So, to cut a long story short, it’s one of four/five in a row (the adjoining site, No 4, appears to be a garden linked to No 3, without a house, judging by satellite images) built close to the grounds of St Patrick’s Church, just off the Rochestown Road. It’s in at the more private end of a cul de sac, on by far the biggest site, a good half an acre, so, pretty uncommon in size terms for a suburban setting like this.

View from main bedroom's balcony
View from main bedroom's balcony

The enclave is reached via the access road to St Patrick’s Church which also serves three or four other one-off homes, including a parochial house and, most hidden, Bloomfield House, a Scottish baronial-looking home on very extensive grazing farmlands by the Douglas estuary and which most probably gave the Bloomfield interchange at junction 9 on the N40 ring road its name.

If that period home were ever to come for sale, well, expect records to be made given the acreage and setting.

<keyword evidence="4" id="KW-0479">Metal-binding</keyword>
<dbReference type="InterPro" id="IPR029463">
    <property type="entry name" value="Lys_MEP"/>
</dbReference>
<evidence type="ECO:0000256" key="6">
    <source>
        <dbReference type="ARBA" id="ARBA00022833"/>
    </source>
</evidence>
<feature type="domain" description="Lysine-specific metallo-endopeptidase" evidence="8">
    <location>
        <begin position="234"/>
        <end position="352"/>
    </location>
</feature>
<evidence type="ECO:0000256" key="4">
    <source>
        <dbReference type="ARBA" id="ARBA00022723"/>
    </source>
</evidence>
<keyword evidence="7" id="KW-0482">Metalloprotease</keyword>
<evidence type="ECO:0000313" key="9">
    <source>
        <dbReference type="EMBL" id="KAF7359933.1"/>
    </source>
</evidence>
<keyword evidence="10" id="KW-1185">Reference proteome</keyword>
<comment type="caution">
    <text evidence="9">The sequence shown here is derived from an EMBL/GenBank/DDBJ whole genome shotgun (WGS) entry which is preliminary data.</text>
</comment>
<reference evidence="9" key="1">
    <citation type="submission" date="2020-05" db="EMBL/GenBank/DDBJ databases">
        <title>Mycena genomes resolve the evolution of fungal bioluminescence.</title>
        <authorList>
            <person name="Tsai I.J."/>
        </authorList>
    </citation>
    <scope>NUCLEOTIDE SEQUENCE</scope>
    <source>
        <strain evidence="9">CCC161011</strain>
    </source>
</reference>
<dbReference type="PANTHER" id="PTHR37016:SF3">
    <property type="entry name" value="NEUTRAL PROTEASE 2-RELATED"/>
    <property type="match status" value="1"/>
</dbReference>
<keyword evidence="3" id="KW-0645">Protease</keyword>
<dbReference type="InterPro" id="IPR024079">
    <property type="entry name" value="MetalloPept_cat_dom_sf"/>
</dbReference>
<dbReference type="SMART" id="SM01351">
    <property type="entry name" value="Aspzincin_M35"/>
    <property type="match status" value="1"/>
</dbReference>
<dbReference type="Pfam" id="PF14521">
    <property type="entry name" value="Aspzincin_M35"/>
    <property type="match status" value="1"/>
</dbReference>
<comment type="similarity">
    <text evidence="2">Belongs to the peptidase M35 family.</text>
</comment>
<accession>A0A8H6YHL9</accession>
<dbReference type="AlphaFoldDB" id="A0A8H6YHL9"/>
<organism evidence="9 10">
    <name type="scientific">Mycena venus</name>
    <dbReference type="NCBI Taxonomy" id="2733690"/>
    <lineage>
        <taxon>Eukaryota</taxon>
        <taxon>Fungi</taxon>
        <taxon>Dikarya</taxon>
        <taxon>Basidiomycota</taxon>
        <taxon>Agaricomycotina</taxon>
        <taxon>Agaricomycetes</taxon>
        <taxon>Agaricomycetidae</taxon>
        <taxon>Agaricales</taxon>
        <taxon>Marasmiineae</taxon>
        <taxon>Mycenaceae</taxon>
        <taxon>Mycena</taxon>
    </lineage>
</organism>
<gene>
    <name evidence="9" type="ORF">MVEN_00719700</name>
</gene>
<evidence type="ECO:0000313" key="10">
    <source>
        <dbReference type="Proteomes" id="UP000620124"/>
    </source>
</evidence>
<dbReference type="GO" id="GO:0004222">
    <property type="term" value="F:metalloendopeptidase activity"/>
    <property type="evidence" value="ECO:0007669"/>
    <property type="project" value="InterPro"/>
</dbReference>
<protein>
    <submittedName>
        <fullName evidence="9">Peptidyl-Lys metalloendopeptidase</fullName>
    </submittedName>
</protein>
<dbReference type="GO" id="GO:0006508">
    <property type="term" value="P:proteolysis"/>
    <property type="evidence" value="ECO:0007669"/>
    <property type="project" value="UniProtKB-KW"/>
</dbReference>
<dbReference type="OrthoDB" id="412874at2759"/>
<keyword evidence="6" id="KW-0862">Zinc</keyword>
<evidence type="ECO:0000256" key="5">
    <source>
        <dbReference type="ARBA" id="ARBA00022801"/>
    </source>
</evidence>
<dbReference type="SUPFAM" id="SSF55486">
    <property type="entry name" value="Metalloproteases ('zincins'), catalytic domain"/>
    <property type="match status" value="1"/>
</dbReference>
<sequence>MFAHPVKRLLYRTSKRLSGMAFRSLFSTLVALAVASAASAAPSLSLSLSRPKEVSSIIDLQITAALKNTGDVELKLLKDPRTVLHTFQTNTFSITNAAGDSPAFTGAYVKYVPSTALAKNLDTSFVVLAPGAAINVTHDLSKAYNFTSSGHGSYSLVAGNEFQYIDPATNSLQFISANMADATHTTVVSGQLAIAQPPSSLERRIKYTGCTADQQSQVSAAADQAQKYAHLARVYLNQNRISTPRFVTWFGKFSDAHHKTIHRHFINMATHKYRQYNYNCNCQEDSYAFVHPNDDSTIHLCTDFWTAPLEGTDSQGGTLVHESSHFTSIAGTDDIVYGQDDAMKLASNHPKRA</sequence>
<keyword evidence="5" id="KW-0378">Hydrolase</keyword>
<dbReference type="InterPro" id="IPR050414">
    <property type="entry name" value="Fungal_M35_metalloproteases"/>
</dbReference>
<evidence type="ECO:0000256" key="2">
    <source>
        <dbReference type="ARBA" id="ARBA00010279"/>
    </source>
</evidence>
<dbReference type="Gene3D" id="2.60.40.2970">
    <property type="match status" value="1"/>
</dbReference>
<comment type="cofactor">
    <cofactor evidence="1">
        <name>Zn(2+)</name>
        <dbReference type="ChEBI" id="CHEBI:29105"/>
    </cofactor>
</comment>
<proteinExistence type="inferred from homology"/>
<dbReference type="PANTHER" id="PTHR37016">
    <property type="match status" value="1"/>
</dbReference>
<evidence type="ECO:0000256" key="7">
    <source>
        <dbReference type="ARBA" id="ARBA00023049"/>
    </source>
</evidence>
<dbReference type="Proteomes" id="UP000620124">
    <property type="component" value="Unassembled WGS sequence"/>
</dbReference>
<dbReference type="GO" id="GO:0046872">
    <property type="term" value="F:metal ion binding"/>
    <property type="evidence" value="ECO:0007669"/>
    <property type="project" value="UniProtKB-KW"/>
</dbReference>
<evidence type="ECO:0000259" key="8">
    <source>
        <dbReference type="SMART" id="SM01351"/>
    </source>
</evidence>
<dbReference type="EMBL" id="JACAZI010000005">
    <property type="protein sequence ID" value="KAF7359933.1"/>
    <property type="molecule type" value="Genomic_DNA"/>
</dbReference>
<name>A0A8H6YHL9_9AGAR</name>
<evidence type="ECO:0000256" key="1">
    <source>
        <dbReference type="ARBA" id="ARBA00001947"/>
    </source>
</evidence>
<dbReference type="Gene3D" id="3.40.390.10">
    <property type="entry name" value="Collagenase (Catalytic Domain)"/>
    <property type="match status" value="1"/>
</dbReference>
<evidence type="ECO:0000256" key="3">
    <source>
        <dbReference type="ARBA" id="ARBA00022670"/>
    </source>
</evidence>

Back to No 5 Woodbrook, though, as it gets listed with a €1.35m AMV with agent Pat Falvey and Trevor O’Sullivan of Lisney Sotheby’s Real Estate.

It is the latest in a line of high-end Cork homes this agency has listed this year after their alliance with international brand Sotheby’s, including Longueville House (€7m on 300 acres) and Dripsey Castle Estate (€2.95m, viewing heavily and already under offer).

No 5 is likely to also come under early and strong offers at its €1.35m AMV: might it got to the €1.5m that Clonard made on Maryborough Hill, or even top that?

Bigger and better than the original home, and B3 BER rated too